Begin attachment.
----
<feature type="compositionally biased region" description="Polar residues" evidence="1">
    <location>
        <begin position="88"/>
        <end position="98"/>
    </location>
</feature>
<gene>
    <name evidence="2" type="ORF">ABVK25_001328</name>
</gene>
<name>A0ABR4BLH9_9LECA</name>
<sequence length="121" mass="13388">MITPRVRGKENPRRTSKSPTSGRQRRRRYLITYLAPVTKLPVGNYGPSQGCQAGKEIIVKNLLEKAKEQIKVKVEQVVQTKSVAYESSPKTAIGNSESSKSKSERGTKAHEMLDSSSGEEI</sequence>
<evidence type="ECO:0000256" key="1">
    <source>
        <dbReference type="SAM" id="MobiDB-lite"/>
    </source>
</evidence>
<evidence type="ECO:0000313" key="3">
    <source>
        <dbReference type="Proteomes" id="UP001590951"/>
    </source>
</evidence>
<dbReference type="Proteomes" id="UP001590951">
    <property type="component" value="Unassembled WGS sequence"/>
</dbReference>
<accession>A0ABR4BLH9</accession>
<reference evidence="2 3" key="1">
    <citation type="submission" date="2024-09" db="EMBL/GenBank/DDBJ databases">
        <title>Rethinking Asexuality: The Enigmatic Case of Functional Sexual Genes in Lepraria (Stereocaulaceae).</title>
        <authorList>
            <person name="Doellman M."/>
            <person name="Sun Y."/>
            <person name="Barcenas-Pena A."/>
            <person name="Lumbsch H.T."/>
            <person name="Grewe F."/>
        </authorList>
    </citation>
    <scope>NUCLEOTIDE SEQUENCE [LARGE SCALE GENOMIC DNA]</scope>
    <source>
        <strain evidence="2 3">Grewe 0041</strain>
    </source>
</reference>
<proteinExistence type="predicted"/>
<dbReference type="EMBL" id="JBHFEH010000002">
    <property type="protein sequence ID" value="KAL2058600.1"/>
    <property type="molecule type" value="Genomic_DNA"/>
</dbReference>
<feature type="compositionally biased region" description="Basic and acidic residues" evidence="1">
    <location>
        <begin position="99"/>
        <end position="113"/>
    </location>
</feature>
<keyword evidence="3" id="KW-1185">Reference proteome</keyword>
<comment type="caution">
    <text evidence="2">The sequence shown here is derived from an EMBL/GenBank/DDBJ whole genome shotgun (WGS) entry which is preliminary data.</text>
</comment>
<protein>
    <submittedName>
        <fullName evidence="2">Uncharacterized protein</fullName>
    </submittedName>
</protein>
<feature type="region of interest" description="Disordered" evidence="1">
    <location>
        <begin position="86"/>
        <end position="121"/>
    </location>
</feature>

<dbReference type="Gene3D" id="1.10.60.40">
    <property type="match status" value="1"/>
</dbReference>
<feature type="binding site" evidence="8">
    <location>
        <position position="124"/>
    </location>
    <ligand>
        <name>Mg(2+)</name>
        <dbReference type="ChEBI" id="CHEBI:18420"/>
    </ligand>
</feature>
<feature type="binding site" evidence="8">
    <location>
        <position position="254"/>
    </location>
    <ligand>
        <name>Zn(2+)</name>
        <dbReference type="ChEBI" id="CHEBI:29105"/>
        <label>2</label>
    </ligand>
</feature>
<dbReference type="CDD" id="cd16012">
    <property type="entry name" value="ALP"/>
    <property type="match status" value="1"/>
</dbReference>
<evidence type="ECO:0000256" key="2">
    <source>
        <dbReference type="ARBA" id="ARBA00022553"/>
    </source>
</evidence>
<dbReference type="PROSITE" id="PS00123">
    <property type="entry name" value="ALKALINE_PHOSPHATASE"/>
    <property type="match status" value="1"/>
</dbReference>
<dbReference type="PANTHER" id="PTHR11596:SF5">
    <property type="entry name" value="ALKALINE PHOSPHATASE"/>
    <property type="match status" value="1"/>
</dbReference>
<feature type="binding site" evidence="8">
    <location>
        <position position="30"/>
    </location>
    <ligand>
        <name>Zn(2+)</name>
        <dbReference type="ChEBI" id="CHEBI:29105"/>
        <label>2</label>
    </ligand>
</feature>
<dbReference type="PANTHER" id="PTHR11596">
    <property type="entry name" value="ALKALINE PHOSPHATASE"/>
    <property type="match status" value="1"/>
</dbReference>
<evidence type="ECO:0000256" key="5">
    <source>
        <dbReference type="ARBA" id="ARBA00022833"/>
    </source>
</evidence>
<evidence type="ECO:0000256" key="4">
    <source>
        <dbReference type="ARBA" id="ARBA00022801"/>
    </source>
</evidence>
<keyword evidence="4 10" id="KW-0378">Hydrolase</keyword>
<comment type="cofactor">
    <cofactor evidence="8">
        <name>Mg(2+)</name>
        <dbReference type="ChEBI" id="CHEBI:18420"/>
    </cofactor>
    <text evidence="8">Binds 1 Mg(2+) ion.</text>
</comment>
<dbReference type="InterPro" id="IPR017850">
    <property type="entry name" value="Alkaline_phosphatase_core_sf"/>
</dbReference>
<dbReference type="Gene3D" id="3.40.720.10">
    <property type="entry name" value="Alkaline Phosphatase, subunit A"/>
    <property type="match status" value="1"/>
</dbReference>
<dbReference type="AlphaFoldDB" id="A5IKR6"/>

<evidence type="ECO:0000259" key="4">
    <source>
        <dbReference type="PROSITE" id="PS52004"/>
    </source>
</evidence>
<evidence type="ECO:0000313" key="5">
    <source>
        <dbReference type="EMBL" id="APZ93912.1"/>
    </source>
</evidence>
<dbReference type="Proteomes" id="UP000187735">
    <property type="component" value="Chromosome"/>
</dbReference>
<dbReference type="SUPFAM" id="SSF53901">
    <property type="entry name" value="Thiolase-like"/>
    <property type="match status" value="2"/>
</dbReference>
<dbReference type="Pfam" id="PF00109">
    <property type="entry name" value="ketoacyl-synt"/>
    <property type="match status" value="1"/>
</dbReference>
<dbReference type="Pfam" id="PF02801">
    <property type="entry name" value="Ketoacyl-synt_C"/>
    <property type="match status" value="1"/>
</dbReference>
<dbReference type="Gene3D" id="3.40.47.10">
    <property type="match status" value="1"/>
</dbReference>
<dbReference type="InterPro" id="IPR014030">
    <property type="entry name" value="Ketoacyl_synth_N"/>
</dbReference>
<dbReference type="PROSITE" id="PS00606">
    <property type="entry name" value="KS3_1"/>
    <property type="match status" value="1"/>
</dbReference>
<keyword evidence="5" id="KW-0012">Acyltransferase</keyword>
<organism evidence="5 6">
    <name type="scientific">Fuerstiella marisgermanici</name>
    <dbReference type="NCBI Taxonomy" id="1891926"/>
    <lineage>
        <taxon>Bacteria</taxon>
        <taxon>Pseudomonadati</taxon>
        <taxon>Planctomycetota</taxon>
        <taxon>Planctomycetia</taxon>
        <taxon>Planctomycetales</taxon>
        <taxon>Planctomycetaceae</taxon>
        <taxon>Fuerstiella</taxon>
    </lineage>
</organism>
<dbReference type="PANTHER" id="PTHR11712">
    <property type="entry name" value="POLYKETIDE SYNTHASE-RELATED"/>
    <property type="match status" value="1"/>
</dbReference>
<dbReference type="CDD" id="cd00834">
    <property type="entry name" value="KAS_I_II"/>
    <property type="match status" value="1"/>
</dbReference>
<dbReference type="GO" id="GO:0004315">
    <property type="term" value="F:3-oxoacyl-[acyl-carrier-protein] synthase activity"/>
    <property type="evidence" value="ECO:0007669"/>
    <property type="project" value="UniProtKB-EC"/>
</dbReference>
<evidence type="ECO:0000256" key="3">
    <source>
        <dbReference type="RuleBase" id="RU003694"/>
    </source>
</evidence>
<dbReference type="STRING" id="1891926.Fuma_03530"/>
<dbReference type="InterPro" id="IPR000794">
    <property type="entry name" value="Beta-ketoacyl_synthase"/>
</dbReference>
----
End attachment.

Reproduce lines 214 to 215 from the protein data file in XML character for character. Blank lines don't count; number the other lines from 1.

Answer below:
<dbReference type="STRING" id="1891926.Fuma_03530"/>
<dbReference type="InterPro" id="IPR000794">